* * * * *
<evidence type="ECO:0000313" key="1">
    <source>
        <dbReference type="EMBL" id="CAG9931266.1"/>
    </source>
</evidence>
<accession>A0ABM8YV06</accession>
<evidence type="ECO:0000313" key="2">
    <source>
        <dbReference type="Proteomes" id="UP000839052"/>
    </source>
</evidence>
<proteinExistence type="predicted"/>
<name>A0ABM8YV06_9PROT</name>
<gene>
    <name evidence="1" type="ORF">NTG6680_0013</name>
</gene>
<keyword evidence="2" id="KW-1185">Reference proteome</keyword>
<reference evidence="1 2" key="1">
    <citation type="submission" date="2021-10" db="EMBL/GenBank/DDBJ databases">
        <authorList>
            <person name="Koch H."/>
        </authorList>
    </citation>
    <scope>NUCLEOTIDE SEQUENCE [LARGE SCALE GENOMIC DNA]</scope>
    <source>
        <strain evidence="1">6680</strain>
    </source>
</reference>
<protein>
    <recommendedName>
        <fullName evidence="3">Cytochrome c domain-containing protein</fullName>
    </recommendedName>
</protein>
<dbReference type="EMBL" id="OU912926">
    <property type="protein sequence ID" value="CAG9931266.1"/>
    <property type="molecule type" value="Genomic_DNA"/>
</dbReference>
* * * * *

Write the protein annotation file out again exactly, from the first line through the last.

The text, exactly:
<evidence type="ECO:0000313" key="1">
    <source>
        <dbReference type="EMBL" id="CAG9931266.1"/>
    </source>
</evidence>
<accession>A0ABM8YV06</accession>
<evidence type="ECO:0000313" key="2">
    <source>
        <dbReference type="Proteomes" id="UP000839052"/>
    </source>
</evidence>
<proteinExistence type="predicted"/>
<name>A0ABM8YV06_9PROT</name>
<gene>
    <name evidence="1" type="ORF">NTG6680_0013</name>
</gene>
<keyword evidence="2" id="KW-1185">Reference proteome</keyword>
<reference evidence="1 2" key="1">
    <citation type="submission" date="2021-10" db="EMBL/GenBank/DDBJ databases">
        <authorList>
            <person name="Koch H."/>
        </authorList>
    </citation>
    <scope>NUCLEOTIDE SEQUENCE [LARGE SCALE GENOMIC DNA]</scope>
    <source>
        <strain evidence="1">6680</strain>
    </source>
</reference>
<protein>
    <recommendedName>
        <fullName evidence="3">Cytochrome c domain-containing protein</fullName>
    </recommendedName>
</protein>
<dbReference type="EMBL" id="OU912926">
    <property type="protein sequence ID" value="CAG9931266.1"/>
    <property type="molecule type" value="Genomic_DNA"/>
</dbReference>